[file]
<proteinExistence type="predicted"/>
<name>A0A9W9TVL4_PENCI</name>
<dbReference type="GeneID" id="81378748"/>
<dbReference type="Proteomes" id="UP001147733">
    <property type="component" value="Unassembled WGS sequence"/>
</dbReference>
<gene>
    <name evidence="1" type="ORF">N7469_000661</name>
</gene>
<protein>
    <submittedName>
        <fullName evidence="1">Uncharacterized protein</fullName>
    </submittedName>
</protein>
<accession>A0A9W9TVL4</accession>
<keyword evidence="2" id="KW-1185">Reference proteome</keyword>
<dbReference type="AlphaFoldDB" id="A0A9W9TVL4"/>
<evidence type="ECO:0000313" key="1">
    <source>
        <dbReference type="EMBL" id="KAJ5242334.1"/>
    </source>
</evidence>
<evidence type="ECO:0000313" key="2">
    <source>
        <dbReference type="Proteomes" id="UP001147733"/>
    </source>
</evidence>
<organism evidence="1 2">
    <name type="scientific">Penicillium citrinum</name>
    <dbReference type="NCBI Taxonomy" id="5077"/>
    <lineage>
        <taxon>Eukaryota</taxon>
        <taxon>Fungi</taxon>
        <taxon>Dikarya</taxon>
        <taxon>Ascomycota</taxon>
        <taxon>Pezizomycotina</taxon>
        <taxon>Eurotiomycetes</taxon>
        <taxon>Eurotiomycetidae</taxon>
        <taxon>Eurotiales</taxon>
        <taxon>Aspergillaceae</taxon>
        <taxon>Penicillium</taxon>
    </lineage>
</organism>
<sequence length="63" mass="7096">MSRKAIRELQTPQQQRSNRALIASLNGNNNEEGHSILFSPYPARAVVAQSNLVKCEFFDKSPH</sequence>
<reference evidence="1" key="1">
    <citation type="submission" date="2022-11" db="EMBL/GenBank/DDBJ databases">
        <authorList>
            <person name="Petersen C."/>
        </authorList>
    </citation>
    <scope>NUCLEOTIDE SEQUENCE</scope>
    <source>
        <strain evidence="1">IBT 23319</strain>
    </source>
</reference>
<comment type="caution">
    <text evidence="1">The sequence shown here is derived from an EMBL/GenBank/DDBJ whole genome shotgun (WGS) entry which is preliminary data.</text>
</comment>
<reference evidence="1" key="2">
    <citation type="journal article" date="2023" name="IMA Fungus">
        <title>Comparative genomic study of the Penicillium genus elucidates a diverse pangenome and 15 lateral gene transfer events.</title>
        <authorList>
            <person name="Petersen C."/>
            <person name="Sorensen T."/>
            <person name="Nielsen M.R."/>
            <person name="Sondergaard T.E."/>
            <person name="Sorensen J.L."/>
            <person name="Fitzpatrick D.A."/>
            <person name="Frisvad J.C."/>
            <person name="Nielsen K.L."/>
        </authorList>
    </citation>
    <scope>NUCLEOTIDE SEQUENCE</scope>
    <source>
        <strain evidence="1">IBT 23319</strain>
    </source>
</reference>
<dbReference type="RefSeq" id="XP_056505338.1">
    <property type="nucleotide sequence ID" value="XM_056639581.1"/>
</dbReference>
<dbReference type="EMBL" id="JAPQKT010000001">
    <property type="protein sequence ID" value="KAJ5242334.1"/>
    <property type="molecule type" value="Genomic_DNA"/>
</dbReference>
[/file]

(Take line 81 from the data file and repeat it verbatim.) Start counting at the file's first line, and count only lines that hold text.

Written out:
<dbReference type="EMBL" id="JAPQKT010000001">